Hany Mukhtar fires a shot from the center of the box that would pull Nashville SC to within 2-1. (Photo courtesy of Nashville SC)

Nashville SC continues to be one of the more maddeningly inconsistent teams in Major League Soccer.

Saturday’s 2-2 comeback draw with Atlanta United adds to the string of instances where the club has left points on the table. And while the team can feel good about grabbing a point from their Atlanta visit with two goals in the last 10 minutes, there's again the big what-if. What would happen if the team could play as well from the opening whistle as it does when the clock is winding down to the final whistle?

“We looked flat in the first 10 minutes of each half, and we paid the price for it,” head coach Gary Smith said. “I don’t know whether that was the field in the first half. We certainly chased the game an awful lot in that first period and, maybe, the opening exchanges in the second half just looked to be leggy.”

Nashville SC has followed the same blueprint on more than once occasion this year — surrender an early goal, fall into an early deficit, stage a late-match rally, leave with a draw and wonder what could have been.

Atlanta scored six minutes into Saturday’s match on a soft goal off a long ball into the box by Marcelino Moreno that trickled past keeper Joe Willis. Then again in the 51st minute, Erik Lopez flicked home from close range on the left side after a soft cross pass from George Bello. Both goals were a byproduct of a Nashville SC defensive lapse. Atlanta controlled possession for 60 percent of the match and Nashville struggled to settle in defensively.

“If you’re going to get scored on, you want it to be an absolute world-class goal,” defender Walker Zimmerman said. “That’s just not the reality from either goal tonight; I know we’re not going to be happy with the types of goals we allowed. It definitely is frustrating.”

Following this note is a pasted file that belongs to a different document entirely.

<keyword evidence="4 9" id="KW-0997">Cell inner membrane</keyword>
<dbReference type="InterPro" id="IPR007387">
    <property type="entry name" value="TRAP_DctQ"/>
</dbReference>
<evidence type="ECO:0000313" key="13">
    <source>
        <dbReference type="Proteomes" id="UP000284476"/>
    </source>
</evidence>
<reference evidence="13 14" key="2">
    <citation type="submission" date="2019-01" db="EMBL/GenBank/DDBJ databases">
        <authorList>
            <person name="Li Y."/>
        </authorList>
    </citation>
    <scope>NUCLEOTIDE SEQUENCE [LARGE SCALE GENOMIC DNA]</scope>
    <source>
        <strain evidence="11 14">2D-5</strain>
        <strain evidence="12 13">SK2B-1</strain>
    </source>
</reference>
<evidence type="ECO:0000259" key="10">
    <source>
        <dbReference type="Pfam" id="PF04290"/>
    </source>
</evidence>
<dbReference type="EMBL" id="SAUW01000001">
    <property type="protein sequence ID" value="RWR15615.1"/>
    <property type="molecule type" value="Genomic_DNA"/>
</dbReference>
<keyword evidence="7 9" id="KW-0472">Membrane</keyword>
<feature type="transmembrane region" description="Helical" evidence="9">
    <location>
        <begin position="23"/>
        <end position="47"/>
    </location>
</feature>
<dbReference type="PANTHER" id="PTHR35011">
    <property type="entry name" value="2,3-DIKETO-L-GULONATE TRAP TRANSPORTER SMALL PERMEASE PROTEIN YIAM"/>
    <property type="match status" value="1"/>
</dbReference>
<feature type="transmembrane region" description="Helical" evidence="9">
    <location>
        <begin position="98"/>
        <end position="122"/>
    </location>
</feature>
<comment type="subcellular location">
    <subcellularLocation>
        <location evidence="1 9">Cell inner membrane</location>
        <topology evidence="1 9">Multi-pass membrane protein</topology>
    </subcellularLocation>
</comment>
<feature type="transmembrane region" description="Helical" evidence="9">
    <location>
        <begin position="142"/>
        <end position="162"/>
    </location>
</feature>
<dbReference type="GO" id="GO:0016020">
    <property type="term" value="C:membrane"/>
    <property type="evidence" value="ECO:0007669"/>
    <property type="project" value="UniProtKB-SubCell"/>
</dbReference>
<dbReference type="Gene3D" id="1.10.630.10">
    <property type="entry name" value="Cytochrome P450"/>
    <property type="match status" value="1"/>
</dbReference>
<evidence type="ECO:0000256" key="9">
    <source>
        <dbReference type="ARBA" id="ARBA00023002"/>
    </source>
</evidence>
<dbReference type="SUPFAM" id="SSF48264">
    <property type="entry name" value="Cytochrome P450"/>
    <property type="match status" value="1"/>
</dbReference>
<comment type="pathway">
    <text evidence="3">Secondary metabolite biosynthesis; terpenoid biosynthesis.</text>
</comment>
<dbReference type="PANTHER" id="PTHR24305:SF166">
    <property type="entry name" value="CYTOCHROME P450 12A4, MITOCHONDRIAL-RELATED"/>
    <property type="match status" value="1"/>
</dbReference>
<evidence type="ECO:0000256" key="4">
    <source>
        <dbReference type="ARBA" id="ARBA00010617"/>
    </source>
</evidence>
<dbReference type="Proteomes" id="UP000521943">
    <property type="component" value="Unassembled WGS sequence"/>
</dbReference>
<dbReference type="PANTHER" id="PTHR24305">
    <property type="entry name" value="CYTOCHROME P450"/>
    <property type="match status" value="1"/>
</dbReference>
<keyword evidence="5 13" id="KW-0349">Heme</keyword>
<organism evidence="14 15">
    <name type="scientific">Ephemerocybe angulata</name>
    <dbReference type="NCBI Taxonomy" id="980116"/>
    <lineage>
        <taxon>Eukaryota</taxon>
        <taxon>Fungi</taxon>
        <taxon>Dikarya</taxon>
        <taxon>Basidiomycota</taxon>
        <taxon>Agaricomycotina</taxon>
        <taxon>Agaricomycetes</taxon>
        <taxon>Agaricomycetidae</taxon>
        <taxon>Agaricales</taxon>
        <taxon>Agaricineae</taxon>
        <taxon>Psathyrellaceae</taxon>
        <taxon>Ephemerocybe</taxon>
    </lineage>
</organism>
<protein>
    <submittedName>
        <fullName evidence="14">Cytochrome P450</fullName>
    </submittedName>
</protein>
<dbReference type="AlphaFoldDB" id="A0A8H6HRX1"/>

Fortunately for Nashville, Hany Mukhtar wouldn’t let NSC go home quietly. In the span of three minutes, the 26-year-old German scored two goals, the first to the right corner, the second to the left.

But therein lies the problem. Nashville has been relying too heavily on a handful of players to produce most of its goals. Mukhtar, Randall Leal and Jhonder Cadiz have combined for seven of NSC’s nine goals. C.J. Sapong, Alex Muyl, Dom Badji, Anibal Godoy, Luke Haakenson, Dax McCarty and Handwalla Bwana have attempted 46 combined shots but only have produced two goals.

Seven matches into the season, NSC ranks second in MLS in shots on target (45), fifth in total shots (115) and third in shooting percentage (39.1) but has just two wins and 11 points to show for it. Nashville has either tied or outshot its opponent in every match this year.

That’s the kind of production you’d expect to see from a team that dominates its opposition. The three clubs directly behind Nashville in shots on target — Sporting Kansas City, New England and NYCFC — all have at least three wins and 11 or more goals, and two of those clubs sit atop their respective conference.

Nashville fell from fourth to seventh in the Eastern Conference as a result of its draw at Mercedes Benz Stadium — although it has a game in hand on several of the teams above it. Yes, the club is technically unbeaten, but Nashville SC should be better than five draws in seven matches.

Follow Michael Gallagher on Twitter @MGsports_

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